"This research highlights the importance of the microbiome-gut-brain axis and our understanding of chronic abdominal pain. Development of new disease classifiers based on microbiome data enables precision diagnostics to be developed for IBS and similar disorders. Although other studies have found differences in the gut microbiomes of patients with IBS, this study is the first to combine deep microbiome analysis with development of new diagnostic strategies," explained James Versalovic, MD, PhD, of the Department of Pathology & Immunology at Baylor College of Medicine and the Department of Pathology at Texas Children's Hospital, Houston, TX, USA. The term microbiome refers to the genetic material of all the microbes -- bacteria, fungi, protozoa, and viruses -- that live on and inside the human body.
Samples for this study were obtained from 23 preadolescent children with IBS (age 7 to 12 years) and 22 healthy controls. Participants were asked to maintain daily pain and stool diaries for two weeks and to provide stool (fecal) samples.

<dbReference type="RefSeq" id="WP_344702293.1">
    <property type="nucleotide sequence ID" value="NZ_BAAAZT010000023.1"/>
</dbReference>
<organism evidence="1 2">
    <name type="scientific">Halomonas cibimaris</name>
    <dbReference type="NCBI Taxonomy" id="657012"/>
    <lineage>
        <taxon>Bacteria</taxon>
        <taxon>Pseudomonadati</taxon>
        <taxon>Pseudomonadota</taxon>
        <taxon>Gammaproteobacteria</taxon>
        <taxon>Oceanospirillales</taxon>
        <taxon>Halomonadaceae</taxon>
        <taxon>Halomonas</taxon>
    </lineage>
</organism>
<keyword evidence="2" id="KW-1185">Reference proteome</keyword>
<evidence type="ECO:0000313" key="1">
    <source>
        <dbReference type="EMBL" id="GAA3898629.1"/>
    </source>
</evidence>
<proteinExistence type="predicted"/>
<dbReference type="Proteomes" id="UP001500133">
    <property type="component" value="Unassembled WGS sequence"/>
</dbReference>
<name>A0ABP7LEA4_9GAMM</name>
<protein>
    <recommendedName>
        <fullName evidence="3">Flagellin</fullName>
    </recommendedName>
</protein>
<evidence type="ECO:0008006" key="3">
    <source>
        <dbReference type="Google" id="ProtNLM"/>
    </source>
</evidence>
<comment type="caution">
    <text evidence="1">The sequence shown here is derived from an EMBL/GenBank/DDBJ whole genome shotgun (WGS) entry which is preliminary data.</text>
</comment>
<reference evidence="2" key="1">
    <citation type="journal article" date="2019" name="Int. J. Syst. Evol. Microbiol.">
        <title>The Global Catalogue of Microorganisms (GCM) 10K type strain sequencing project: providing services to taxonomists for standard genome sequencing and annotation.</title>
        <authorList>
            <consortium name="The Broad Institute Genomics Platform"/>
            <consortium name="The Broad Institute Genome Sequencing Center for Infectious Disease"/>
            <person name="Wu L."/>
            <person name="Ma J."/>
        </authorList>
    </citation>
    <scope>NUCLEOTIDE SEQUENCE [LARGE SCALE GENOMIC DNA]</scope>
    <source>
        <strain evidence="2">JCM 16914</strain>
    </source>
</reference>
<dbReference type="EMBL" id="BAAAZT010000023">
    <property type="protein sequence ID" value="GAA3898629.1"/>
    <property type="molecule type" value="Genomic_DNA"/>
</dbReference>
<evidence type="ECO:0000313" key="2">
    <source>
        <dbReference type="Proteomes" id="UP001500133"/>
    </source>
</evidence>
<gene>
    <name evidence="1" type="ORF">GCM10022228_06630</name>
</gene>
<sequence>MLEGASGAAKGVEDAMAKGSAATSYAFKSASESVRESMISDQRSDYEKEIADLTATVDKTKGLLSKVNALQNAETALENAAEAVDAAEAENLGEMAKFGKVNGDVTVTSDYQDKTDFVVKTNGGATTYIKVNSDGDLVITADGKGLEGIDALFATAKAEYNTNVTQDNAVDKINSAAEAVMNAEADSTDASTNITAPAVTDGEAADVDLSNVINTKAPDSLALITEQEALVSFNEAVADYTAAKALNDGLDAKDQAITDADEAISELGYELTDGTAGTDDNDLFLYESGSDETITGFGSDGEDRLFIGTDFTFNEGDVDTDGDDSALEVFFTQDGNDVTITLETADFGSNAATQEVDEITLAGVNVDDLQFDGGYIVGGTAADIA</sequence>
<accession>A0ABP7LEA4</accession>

Investigators - Differences - Composition - Genes - Metabolites
Investigators found that there are differences in bacterial composition, bacterial genes, and fecal metabolites in children with IBS compared to healthy controls. In addition to identifying correlations of these factors with abdominal pain, they generated a highly accurate classifier using metagenomic and metabolic markers that distinguishes children with IBS from healthy controls with 80 percent or greater accuracy. This classifier assesses specific metabolites, types...
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